359 condenses the stiffness matrix to a diagonal matrix so the solution of the linear systems becomes very cheap. It can be used when
360 only \var{D} is present but in any case has to applied with care. The difference in the solutions with and without lumping can be significant
361 but is expected to converge to zero when the mesh gets finer.
362 Lumping does not use the linear system solver library.
363 \end{memberdesc}
364
365 \begin{memberdesc}[LinearPDE]{PRES20}
366 the GMRES method with truncation after five residuals and
367 restart after 20 steps, see~\Ref{WEISS}.
368 \end{memberdesc}
369
370 \begin{memberdesc}[LinearPDE]{CGS}
371 conjugate gradient squared method, see~\Ref{WEISS}.
372 \end{memberdesc}
373
374 \begin{memberdesc}[LinearPDE]{BICGSTAB}
375 stabilized bi-conjugate gradients methods, see~\Ref{WEISS}.
376 \end{memberdesc}
377
378 \begin{memberdesc}[LinearPDE]{SSOR}
379 symmetric successive over-relaxation method, see~\Ref{WEISS}. Typically used as preconditioner but some linear solver libraries support
380 this as a solver.
381 \end{memberdesc}
382 \begin{memberdesc}[LinearPDE]{ILU0}
383 the incomplete LU factorization preconditioner with no fill-in, see~\Ref{Saad}.
384 \end{memberdesc}
385
386 \begin{memberdesc}[LinearPDE]{ILUT}
387 the incomplete LU factorization preconditioner with fill-in, see~\Ref{Saad}. During the LU-factorization element with
388 relative size less then \var{drop_tolerance} are dropped. Moreover, the size of the LU-factorization is restricted to the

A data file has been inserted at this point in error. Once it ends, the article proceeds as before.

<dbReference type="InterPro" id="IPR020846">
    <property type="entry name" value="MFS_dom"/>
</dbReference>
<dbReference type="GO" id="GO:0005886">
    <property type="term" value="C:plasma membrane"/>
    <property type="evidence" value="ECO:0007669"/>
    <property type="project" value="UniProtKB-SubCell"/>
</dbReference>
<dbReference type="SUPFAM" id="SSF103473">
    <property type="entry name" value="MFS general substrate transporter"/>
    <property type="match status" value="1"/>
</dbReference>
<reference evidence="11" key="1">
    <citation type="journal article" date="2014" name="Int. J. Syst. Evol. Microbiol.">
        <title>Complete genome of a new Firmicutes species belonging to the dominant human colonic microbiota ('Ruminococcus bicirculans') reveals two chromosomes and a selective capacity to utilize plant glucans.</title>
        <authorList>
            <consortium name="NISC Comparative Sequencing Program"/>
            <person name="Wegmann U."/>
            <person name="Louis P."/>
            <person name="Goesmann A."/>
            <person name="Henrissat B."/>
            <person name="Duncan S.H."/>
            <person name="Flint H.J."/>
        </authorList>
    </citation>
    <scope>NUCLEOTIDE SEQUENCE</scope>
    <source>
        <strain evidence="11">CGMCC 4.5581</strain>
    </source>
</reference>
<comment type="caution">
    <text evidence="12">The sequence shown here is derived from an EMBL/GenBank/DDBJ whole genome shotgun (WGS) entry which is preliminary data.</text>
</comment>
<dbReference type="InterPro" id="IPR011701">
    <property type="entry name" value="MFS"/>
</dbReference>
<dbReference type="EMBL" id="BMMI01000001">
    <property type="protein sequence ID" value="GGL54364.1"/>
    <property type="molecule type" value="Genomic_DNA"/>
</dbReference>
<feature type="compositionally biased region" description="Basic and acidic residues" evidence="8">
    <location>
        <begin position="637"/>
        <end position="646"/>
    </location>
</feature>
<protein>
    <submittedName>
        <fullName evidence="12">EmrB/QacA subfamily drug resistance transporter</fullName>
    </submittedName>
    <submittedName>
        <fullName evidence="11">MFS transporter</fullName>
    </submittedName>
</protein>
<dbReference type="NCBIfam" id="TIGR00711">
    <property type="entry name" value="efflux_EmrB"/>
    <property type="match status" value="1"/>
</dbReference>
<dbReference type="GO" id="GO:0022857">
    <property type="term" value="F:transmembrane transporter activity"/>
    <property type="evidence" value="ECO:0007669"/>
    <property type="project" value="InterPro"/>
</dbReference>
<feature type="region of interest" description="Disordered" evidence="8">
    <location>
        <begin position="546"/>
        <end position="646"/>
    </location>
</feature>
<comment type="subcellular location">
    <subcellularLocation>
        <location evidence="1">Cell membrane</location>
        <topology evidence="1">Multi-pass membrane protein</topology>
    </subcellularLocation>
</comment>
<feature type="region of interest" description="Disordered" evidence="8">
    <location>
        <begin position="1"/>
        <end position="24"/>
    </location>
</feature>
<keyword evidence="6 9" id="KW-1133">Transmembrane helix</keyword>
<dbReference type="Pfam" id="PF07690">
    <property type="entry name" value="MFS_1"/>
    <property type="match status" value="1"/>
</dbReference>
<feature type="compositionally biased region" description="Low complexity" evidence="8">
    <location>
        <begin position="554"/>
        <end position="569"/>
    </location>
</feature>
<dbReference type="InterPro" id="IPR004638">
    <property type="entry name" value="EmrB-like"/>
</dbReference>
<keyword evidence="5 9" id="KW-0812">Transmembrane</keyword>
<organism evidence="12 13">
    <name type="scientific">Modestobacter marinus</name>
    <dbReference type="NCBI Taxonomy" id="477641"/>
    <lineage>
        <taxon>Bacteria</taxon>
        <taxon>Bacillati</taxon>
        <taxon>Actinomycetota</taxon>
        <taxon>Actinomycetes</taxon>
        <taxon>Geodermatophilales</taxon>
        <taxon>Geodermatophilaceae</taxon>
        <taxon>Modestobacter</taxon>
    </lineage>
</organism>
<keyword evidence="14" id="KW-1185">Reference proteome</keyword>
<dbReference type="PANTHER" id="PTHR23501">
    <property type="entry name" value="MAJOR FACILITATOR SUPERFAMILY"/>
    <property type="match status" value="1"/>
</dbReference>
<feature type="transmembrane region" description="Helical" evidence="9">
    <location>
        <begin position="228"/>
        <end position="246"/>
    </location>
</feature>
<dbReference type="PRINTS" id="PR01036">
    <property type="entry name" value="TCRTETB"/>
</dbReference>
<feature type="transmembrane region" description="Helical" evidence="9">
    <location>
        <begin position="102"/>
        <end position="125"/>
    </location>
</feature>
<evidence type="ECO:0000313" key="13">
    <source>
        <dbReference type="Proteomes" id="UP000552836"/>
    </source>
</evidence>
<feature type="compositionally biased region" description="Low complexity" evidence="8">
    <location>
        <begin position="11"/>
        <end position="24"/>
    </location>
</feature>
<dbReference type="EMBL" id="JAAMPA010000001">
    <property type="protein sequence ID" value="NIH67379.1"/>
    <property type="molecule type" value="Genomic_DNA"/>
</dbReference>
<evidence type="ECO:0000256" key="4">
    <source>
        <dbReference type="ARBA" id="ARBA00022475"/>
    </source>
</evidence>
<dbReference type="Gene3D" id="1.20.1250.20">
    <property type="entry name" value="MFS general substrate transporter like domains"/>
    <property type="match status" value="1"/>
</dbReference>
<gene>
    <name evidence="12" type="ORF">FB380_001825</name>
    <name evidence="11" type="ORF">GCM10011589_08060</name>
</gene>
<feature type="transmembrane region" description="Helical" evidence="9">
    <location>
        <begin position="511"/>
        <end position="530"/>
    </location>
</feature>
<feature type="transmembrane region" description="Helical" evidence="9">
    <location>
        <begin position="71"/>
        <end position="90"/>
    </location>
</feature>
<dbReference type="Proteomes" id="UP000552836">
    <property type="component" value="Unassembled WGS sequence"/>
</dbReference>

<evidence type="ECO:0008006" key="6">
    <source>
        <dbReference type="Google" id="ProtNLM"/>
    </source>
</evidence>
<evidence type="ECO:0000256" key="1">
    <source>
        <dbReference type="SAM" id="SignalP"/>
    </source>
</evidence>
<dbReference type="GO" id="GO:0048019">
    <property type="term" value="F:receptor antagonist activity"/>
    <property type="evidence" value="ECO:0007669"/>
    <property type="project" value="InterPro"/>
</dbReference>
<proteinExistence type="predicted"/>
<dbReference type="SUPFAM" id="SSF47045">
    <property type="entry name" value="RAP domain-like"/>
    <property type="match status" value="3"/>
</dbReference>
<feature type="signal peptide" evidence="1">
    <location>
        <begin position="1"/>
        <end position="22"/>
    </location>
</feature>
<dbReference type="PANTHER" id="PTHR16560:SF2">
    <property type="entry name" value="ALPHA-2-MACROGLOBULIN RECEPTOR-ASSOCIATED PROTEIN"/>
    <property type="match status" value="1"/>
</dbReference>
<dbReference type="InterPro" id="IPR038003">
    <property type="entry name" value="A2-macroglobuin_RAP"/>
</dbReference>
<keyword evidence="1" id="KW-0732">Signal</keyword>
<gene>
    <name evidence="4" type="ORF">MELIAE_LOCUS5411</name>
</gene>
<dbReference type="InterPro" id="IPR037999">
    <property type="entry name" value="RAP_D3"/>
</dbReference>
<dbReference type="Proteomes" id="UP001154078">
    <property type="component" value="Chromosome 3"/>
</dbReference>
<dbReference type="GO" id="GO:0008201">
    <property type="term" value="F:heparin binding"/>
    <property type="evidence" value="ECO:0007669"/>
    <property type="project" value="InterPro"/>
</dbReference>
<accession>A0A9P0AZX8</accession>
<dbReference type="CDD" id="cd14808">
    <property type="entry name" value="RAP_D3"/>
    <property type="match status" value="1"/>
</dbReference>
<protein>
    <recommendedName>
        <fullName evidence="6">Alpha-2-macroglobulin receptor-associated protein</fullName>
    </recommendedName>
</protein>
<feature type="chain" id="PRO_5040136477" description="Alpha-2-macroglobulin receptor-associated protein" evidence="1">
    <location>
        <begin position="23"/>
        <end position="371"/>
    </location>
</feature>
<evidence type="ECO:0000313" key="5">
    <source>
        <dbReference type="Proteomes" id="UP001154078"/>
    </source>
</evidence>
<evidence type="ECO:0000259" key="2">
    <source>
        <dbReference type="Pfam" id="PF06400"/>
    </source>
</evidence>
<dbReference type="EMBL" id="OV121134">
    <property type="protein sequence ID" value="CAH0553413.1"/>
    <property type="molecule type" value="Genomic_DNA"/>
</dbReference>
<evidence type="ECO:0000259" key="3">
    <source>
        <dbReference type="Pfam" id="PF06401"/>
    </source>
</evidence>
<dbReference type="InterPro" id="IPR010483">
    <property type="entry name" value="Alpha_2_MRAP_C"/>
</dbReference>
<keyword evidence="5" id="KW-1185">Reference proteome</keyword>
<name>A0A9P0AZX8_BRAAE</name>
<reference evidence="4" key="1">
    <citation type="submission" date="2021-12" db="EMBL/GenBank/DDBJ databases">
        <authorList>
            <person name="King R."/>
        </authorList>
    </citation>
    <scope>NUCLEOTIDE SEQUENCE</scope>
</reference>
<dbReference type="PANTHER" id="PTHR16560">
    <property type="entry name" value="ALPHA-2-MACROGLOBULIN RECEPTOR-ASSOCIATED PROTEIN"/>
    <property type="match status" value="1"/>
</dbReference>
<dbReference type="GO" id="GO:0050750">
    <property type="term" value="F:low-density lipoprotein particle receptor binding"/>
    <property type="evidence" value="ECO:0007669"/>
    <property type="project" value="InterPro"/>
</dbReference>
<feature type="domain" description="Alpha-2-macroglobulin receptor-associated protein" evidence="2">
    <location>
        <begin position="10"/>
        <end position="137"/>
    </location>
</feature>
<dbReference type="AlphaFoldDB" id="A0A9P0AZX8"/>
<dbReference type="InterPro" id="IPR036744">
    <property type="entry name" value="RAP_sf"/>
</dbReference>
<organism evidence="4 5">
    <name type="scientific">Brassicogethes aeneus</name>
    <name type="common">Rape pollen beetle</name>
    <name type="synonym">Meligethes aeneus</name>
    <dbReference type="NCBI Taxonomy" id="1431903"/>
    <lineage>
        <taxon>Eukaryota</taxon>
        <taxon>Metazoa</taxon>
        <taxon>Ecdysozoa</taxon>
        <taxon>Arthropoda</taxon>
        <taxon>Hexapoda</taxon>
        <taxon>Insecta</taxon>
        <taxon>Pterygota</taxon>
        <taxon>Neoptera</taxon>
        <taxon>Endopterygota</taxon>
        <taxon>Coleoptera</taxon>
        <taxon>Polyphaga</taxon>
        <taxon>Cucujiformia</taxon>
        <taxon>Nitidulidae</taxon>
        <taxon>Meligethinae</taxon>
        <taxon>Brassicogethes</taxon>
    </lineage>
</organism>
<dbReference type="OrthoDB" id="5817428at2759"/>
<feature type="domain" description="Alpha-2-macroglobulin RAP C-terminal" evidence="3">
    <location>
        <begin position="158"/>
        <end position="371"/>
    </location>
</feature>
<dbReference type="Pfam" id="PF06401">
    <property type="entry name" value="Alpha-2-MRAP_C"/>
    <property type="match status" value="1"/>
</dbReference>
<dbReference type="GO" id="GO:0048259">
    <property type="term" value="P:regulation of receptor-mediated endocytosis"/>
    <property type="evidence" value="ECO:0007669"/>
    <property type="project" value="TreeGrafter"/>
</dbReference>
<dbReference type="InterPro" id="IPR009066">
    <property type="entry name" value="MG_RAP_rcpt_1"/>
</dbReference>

389 \var{drop_storage}-fold of the stiffness matrix. \var{drop_tolerance} and \var{drop_storage} are both set in the
390 \method{getSolution} call.
391 \end{memberdesc}
392
393 \begin{memberdesc}[LinearPDE]{JACOBI}
394 the Jacobi preconditioner, see~\Ref{Saad}.
395 \end{memberdesc}
396
397 \begin{memberdesc}[LinearPDE]{AMG}
398 the algebraic--multi grid method, see~\Ref{AMG}. This method can be used as linear solver method but is more robust when used
399 in a preconditioner.
400 \end{memberdesc}
401
402 \begin{memberdesc}[LinearPDE]{RILU}
403 recursive incomplete LU factorization preconditioner, see~\Ref{RILU}. This method is similar to \ILUT but uses smoothing
404 between levels. During the LU-factorization element with
405 relative size less then \var{drop_tolerance} are dropped. Moreover, the size of the LU-factorization is restricted to the
406 \var{drop_storage}-fold of the stiffness matrix. \var{drop_tolerance} and \var{drop_storage} are both set in the
407 \method{getSolution} call.
408 \end{memberdesc}
409
410 \begin{memberdesc}[LinearPDE]{NO_REORDERING}
411 no ordering is used during factorization.
412 \end{memberdesc}
413
414 \begin{memberdesc}[LinearPDE]{MINIMUM_FILL_IN}
415 applies reordering before factorization using a fill-in minimization strategy. You have to check with the particular solver library or
416 linear solver package if this is supported. In any case, it is advisable to apply reordering on the mesh to minimize fill-in.
417 \end{memberdesc}
418
419 \begin{memberdesc}[LinearPDE]{NESTED_DISSECTION}
420 applies reordering before factorization using a nested dissection strategy. You have to check with the particular solver library or
421 linear solver package if this is supported. In any case, it is advisable to apply reordering on the mesh to minimize fill-in.
422 \end{memberdesc}
423
424 \subsection{The \Poisson Class}
425 The \Poisson class provides an easy way to define and solve the Poisson
426 equation